Accra, July 8, GNA - A former Chief Executive of the Daily Graphic, Mr Mathais Ofori, on Thursday said his appointment was terminated in 1972 because of his intolerance of colleagues who did not take their work serious and reported to work as they pleased.
"After working for 20 years with the corporation, a dispatch rider from the castle brought my dismissal letter one weekend whilst on duty'' adding that they did not give him a pesewa.
Giving evidence before the National Reconciliation Commission in Accra, Mr Ofori said he was a victim of "Apollo 568", which affected a lot of workers during the Busia regime.
He said his problems started when the Progress Party (PP) government came into power and when one Mr Antwi then working with the Graphic was posted to the New Times Corporation and who thought Mr Ofori had undermined him.
Mr Ofori said after the PP came into power, the appointment of management of the New Times Corporation was terminated because they were believed to be working in favour of the previous government.
He said though the Committee appointed to oversee the work of the New Times Corporation initially asked him to see to the management of the Corporation, he said he could not leave Graphic because he was supervising the installation of a new printing machine.
Mr Ofori said Mr Gyau Kyem, then Features Editor, also wrote a libellous front-page article about Mr Komla Agbeli Gbedema, leader of the National Alliance of Liberals, adding that, he was subsequently dismissed.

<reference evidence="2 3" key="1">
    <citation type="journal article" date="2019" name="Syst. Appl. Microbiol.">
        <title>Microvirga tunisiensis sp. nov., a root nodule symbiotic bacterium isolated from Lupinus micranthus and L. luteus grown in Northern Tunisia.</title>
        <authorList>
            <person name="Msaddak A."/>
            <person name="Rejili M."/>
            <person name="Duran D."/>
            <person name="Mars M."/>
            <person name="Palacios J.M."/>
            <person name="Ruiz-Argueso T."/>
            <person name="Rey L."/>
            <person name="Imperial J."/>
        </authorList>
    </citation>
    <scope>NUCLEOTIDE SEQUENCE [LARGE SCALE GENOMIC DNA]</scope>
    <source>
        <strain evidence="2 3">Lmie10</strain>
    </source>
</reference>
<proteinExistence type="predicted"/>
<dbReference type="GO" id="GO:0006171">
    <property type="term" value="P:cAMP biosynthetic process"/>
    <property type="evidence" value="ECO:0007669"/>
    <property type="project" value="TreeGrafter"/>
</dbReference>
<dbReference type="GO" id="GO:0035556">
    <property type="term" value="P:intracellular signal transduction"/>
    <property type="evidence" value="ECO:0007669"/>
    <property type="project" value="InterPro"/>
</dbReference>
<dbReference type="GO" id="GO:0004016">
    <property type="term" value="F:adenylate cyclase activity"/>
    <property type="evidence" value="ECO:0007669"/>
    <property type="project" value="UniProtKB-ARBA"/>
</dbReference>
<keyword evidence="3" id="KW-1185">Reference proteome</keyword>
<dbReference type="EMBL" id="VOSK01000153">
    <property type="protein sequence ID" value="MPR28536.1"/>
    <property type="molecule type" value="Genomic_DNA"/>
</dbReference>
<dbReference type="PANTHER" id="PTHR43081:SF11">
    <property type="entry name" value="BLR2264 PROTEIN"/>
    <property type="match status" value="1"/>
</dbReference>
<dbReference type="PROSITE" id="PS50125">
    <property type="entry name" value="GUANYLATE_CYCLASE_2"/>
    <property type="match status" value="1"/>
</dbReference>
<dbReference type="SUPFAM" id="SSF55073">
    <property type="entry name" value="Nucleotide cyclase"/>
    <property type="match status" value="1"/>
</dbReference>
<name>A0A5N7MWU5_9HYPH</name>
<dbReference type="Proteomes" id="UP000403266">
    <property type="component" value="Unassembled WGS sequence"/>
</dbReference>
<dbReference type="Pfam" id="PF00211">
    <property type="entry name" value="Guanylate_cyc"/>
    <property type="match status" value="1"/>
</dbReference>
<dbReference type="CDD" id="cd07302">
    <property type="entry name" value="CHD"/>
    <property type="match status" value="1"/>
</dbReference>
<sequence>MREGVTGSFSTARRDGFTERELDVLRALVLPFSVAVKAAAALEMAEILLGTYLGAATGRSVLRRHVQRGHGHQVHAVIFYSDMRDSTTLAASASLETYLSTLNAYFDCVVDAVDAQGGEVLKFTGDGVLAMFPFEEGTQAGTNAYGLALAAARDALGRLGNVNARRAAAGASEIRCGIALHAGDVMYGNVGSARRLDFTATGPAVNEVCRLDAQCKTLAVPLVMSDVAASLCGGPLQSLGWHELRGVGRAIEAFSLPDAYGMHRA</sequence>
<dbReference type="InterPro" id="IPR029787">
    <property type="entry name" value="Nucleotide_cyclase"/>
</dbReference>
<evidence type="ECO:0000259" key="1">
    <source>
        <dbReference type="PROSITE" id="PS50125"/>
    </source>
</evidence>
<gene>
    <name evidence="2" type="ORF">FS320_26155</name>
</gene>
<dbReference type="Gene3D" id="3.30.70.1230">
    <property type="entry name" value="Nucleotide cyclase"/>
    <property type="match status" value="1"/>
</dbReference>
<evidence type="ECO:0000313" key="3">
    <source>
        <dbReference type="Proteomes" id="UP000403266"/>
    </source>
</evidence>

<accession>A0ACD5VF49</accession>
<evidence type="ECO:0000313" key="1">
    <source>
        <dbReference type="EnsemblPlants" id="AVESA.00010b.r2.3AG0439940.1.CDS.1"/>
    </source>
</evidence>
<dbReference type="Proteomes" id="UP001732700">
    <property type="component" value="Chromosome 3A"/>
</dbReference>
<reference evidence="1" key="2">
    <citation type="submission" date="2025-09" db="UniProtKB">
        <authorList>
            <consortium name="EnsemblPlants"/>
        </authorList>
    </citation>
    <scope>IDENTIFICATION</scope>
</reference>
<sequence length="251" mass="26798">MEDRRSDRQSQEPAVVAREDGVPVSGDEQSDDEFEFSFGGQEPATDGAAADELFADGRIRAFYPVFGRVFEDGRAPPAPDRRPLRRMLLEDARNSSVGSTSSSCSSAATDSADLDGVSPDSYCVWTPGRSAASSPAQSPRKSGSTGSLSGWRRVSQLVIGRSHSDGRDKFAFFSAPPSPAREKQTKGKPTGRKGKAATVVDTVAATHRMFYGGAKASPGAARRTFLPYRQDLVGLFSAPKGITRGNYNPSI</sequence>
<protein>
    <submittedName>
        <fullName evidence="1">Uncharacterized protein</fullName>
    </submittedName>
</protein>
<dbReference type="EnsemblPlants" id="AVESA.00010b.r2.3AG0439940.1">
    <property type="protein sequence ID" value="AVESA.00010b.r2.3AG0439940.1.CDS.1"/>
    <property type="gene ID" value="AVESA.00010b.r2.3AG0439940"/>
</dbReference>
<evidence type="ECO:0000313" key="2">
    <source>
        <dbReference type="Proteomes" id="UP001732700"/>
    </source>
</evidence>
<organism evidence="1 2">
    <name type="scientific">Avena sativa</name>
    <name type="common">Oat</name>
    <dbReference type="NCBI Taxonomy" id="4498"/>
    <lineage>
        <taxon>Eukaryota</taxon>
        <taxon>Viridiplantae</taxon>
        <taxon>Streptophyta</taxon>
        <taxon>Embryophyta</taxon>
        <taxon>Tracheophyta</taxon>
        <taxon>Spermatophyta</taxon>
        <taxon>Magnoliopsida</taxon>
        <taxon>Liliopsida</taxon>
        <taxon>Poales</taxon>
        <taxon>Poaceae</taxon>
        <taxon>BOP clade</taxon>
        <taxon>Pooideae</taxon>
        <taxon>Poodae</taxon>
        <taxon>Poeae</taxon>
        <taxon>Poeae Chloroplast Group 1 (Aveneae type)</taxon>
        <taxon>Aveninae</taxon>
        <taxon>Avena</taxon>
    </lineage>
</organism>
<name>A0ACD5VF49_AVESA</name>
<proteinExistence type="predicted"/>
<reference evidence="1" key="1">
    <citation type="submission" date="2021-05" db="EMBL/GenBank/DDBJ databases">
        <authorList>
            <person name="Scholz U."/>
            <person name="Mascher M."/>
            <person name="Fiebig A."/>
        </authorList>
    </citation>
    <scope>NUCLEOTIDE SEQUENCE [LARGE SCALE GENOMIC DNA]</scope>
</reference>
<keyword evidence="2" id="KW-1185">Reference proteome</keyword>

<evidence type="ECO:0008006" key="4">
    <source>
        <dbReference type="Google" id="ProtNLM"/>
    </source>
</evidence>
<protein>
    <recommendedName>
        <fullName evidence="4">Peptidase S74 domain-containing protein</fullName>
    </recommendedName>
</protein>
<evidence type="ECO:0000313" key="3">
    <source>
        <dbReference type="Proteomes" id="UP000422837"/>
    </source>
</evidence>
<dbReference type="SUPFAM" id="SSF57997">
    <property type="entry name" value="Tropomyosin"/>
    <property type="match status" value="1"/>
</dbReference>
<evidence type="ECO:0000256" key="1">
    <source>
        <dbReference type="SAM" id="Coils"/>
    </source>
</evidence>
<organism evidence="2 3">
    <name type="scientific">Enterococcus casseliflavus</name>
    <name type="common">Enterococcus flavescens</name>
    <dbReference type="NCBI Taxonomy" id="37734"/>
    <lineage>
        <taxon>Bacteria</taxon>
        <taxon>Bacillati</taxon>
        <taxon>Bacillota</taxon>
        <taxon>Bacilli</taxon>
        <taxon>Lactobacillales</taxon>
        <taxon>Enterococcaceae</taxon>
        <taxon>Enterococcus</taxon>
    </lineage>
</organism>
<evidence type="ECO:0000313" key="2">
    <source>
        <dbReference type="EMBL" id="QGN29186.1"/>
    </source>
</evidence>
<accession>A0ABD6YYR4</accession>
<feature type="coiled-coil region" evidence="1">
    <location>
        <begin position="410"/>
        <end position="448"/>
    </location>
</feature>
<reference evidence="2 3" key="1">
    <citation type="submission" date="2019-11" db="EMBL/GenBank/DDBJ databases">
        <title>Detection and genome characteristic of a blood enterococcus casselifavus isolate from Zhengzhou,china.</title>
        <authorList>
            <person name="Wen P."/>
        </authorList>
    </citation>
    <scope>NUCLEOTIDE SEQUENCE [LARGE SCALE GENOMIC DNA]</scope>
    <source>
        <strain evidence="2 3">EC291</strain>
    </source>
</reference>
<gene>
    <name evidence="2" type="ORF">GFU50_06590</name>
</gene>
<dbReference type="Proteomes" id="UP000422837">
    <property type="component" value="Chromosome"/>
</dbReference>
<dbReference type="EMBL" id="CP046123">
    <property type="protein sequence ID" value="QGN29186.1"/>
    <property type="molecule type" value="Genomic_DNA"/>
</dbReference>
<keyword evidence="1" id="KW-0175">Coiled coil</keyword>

He said though management created a regional office at the Central Region for Mr Gyau Kyem, he did not take the work serious, adding that he went to work as he pleased.
Mr. Ofori said it was a regulation that when a worker failed to report to duty for 10 days without permission he was dismissed, adding that as the Chief Executive he reported him to the board and he was dismissed.
Witness said he was intimidated because of these decisions he made, adding that those affected managed to have him dismissed. He said it was unfair to be treated that way and appealed to the NRC to recommend him for compensation.
Mr Justice Yaw Appau, a High Court judge in his evidence to the Commission said he ordered the release of one Madam Akua Akorsa who had been detained in Sunyani for allegedly dealing in petroleum products. He was corroborating evidence by Madam Akorsa who had already appeared before the Commission to the effect that she had been impoverished due to the seizure of her goods by students and soldiers in Sunyani in 1982.
Mr Justice Appau said he was the Student's Taskforce Coordinator for the Brong Ahafo Region, which Flt. Lt. Rawlings called upon to assist in the evacuation of cocoa after the coup.
Then a final year student of the Ghana Law School, he said he visited the districts to see the activities of the task forces when he met Madam Akorsah.